Label: Aftermath, Interscope, Shady
By 2002, Eminem was a full-blown superstar. Although he became a part of pop culture's psyche, he remained as insular as ever on this album, dealing with familiar issues; fame, family, and race. While his first two albums focused on turning the mirror on America-which he did, admittedly, do here with an inescapable post-9/11 outlook-this was in many ways Eminem's most personal album. He put a lot of the shock and humor aside and took a serious look at how he'd gotten to where he was ("Cleaning Out My Closet," "White America") and what it all meant ("'Till I Collapse," "Sing For The Moment").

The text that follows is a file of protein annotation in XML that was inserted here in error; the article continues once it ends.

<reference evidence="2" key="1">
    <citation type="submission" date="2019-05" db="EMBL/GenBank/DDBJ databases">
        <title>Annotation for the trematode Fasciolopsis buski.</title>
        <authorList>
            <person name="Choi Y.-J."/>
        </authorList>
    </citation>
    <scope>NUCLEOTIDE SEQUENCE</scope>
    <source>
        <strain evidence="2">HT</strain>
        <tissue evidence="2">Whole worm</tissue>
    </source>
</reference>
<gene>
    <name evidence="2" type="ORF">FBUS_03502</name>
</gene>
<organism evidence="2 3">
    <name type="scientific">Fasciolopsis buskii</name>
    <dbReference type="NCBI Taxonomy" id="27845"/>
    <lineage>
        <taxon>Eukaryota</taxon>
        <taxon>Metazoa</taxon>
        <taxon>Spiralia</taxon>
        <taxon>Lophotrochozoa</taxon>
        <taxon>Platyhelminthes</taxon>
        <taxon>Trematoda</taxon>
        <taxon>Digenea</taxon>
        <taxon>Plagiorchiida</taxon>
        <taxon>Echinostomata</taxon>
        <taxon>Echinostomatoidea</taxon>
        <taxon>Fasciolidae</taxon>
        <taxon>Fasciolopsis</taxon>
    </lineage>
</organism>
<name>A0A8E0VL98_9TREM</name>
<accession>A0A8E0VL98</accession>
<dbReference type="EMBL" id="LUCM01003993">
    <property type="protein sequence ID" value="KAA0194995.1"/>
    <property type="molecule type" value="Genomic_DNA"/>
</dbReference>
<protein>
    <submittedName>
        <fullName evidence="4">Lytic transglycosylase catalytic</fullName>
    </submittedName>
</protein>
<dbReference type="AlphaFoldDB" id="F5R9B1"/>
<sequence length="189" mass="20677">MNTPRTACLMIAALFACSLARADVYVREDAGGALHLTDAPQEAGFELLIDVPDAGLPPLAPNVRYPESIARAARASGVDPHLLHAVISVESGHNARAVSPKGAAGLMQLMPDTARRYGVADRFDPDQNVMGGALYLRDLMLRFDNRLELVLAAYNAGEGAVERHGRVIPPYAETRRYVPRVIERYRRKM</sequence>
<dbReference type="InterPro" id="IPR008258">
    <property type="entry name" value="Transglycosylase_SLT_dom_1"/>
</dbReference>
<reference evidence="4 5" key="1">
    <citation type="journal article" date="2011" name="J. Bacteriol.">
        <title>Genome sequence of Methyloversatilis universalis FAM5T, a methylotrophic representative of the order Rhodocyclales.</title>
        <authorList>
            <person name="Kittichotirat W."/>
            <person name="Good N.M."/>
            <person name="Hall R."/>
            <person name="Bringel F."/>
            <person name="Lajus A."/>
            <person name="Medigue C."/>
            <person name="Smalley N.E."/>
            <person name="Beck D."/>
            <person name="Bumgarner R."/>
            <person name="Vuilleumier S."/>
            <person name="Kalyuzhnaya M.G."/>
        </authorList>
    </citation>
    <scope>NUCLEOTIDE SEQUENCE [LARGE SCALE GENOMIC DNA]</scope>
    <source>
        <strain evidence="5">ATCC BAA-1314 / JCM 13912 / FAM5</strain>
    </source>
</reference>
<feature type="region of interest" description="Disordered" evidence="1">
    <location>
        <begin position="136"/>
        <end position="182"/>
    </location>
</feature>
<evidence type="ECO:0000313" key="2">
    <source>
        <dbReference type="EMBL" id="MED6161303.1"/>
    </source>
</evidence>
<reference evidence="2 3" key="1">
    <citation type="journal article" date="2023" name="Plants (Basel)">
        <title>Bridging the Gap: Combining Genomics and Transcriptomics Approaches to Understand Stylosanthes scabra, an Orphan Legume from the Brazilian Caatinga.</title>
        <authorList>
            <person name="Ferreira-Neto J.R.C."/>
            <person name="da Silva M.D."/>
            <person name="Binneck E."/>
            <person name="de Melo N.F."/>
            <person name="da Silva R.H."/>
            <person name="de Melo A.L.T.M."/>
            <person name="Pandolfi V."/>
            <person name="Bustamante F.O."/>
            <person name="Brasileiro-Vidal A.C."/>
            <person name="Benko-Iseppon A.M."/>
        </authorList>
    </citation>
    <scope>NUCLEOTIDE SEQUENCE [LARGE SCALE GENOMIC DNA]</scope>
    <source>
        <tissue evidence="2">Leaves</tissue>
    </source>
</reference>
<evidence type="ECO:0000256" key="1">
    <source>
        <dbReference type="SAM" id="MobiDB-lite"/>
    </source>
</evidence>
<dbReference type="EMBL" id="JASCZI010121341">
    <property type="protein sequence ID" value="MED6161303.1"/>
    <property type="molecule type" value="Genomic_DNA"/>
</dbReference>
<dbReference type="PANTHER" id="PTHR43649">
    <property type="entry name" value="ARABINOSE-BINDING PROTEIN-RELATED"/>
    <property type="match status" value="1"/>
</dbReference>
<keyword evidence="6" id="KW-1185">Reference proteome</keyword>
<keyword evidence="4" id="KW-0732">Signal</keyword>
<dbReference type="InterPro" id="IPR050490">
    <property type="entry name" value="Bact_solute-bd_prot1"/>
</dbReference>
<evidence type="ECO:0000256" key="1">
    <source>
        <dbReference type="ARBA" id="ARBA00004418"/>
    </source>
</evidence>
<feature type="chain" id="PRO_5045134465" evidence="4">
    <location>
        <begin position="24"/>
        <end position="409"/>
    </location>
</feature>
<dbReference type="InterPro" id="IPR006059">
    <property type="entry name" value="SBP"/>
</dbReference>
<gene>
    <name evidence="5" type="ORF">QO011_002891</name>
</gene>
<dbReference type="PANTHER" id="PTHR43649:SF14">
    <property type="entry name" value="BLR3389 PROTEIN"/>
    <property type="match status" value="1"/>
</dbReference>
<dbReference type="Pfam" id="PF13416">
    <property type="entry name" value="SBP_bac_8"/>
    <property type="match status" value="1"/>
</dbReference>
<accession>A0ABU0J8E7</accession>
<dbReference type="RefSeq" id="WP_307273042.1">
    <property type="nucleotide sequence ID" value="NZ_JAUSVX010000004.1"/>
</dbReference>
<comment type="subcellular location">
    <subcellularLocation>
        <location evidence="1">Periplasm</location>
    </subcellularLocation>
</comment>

Another hallmark of The Eminem Show is the beats. Produced largely by Em himself (with small assists from longtime collaborator Jeff Bass), the album found Em rapping over some of the most high-octane work of his career, and sounding comfortable as ever on his own beats. Even when Em wasn't behind the boards, on records like "Square Dance," he was pushing mentor Dr. Dre into new and unfamiliar territory. With his third massive album in a row, followed by an hugely successfully biopic and soundtrack later that year, Eminem cemented his place as one of the most important figures in rap history on The Eminem Show. - Insanul Ahmed
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